The Boss was famous, influential, rich and married. The young woman was none of the above and 23 when she became the Boss's secretary and lover in 1972. The Boss's mate, who knew all about the secretary, was more understanding than Cosmopolitan magazine. There were trips, and there were gifts, and whether there were legally enforceable promises, made by the Boss, may be decided in a courtroom. That's where Marilyn Barnett is seeking financial support from her married ex-lover and ex-boss, Billie Jean King.
To follow Billie Jean King's own aggressive PR counteroffensive, these past two weeks, is to be carried inexorably to the conclusion that she must be a modern Joan of Arc -- with a better backhand.Far better than most presidential candidates, Billie Jean King understands our contemporary culture. She should. For far more than most presidential candidates, she has influenced that culture. Remember her 1973 trouncing of lippy Bobby Riggs? Of course you do -- and probably a lot better than you remember Jimmy Carter beating Jerry Ford.
Still, her first reaction to the charges was dumb: she denied the relationship. "Untrue and unfounded," she stonewalled.
For the next three days, the performance of Barnett's lawyer called to mind Mark Twain's line about a man "with the calm confidence of a Christian with four aces." The plaintiff's four aces, it appeared, were a hundred love letters from her ex-boss that she had sentimentally saved.
Accompanied by her parents and her husband Larry, Billie Jean King dropped the stonewall and told a press conference, "I made a mistake." It was more concession than confession. But with her family looking on and looking wan, the concession alone, was powerful television.
Billie Jean King had obviously mastered all the semi-recent cultural rules changes, including the revision that holds that, just as soon as the prominent trespasser's conduct is publicly admitted, then the prominent trespasser's candor and character can be publicly and repeatedly admired. That is, if there is -- as there seemed to be for Betty Ford and there seemed not to be for former representative Wilbur Mills -- an adequate reserve of good will available to the penitent. Billie Jean King was loaded with good, permanent press to help shift attention from her foibles to her frankness. Bud Collins, the tennis analyst, wrote she was "an American heroine if ever there was one" who "has never run from the truth." Even The Truth New York Times editiorial page was moved to admire her style: "True to form, Mrs. King stormed the net and took the offensive." Confession, which may sometimes be very good for the soul, is often very sound strategy, too.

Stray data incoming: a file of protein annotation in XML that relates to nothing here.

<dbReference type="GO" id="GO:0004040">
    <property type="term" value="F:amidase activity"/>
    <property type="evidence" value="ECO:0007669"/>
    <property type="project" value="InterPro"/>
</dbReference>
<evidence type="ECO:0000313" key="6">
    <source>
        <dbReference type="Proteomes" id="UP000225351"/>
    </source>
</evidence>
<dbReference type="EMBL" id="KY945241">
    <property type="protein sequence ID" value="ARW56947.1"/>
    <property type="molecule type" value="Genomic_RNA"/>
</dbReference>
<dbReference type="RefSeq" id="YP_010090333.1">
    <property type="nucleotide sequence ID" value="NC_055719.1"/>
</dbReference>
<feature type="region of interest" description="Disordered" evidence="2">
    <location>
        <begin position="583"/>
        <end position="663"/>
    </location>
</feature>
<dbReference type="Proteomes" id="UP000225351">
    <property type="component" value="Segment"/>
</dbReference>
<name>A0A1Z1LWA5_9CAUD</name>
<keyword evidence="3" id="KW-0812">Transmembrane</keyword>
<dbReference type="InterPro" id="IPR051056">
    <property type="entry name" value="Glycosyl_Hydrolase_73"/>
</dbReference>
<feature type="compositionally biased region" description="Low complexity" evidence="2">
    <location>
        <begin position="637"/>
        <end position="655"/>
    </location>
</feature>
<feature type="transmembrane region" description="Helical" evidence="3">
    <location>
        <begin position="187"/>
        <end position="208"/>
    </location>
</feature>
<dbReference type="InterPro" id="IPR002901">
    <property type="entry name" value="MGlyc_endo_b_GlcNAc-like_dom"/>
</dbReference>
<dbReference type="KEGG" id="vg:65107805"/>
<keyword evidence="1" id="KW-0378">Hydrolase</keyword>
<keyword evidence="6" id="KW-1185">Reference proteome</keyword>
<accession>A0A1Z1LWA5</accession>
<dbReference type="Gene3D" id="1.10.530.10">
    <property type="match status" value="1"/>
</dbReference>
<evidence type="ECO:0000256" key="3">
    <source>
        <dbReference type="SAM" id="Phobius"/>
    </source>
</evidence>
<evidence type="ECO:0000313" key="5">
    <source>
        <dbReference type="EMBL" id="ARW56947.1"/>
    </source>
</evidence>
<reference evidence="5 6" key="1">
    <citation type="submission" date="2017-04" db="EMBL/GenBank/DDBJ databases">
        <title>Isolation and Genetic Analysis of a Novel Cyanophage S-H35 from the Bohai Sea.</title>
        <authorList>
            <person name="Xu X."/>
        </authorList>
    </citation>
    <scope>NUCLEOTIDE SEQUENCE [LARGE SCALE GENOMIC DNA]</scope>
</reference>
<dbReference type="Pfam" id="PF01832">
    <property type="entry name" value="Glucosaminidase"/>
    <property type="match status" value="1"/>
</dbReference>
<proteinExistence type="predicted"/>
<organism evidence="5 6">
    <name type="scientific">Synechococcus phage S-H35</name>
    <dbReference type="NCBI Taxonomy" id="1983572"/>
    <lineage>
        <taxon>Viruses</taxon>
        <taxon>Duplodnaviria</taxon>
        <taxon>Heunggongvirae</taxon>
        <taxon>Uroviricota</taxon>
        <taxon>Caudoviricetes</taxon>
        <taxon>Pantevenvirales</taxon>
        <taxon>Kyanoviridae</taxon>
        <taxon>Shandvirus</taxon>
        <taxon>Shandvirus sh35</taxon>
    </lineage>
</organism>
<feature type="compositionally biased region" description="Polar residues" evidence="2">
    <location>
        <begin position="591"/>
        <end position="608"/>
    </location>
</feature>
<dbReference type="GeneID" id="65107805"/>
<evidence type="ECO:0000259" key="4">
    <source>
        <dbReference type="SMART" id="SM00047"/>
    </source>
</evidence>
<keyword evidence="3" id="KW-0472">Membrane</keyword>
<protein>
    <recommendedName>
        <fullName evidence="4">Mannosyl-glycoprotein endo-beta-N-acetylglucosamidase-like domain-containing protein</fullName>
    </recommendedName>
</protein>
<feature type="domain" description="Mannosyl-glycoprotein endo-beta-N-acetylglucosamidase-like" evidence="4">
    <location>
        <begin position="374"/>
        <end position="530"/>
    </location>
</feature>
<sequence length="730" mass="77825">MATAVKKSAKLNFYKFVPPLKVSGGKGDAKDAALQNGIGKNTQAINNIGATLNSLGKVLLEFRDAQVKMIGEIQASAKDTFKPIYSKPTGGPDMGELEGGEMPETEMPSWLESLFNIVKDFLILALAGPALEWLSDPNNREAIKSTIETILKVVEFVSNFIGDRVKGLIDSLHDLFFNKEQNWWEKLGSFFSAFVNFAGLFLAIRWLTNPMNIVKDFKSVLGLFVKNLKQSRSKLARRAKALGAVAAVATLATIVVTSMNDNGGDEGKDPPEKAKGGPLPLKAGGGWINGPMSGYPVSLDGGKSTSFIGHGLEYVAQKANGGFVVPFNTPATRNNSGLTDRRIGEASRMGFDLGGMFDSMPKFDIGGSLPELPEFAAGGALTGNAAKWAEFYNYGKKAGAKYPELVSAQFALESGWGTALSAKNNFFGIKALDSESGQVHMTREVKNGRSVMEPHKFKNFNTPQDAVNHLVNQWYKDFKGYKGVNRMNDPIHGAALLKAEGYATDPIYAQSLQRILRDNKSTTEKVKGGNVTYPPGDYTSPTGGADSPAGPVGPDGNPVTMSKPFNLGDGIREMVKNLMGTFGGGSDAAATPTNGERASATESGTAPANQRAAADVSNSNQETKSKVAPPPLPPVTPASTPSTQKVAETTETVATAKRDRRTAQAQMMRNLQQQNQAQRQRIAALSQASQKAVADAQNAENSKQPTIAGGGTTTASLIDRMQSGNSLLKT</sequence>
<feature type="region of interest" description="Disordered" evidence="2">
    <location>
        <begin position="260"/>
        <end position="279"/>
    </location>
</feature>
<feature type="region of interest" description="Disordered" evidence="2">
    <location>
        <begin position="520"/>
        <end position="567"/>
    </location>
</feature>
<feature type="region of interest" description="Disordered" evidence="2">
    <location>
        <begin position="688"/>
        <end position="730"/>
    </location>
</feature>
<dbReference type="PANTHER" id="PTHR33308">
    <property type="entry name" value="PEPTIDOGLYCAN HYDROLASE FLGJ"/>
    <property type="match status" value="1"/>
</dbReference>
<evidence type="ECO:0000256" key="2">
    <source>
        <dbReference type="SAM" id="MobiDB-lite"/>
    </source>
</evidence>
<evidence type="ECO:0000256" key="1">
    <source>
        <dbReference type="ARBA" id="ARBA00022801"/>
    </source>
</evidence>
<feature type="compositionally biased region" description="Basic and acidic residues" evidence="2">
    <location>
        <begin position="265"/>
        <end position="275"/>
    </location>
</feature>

What about the cuckolded mate, asked some bleeding hearts in the back of the ball? While the rest of us listened, Larry King told Barbara Walters that, yes, he had been aware of the affair and he did not blame Billie Jean, or presumably, Marilyn. Larry King blames himself. No apologies for looking like a mess in curlers and smoking jacket, but instead this statement about life on the road; "I'd prefer that she be, you know, happy and somebody's helping her, and doing those things I would do if I were there rather than just be by herself all the time." And some cynics thought the open marriage had gone the way of the Nehru jacket.
But any concept of blame or fault can be hazardous. In our contemporary catechism, this sole surviving mortal sin is to be Judgmental. To criticize another's behavior (unless that behavior is demonstrably either sexist or racist) is forbidden because that is the essence of being judgmental. No one is at fault, unless he is being judgmental. If you have any questions about this doctrine, you can consult it's most popular theologian: talk show host Phil Donahue. Donahue will be with you just as soon as he concluded non-judgmentally interviewing the man from Billings, Mont., who cured his athlete's foot by eating the glass from 113 beer bottles. You don't have to agree with the guy, but it sure takes some guts to talk about it on national television -- right Phil?
And maybe Phil or Billie Jean or some body else could tell us just who would be the hero or the heroine of the opening scene in this column if the rich, famous, influential and married boss were a male U.S. senator. Would the boss be the villian and the ex-secretary or the wife be the victim, or would it depend on who first demonstrated satisfactory candor?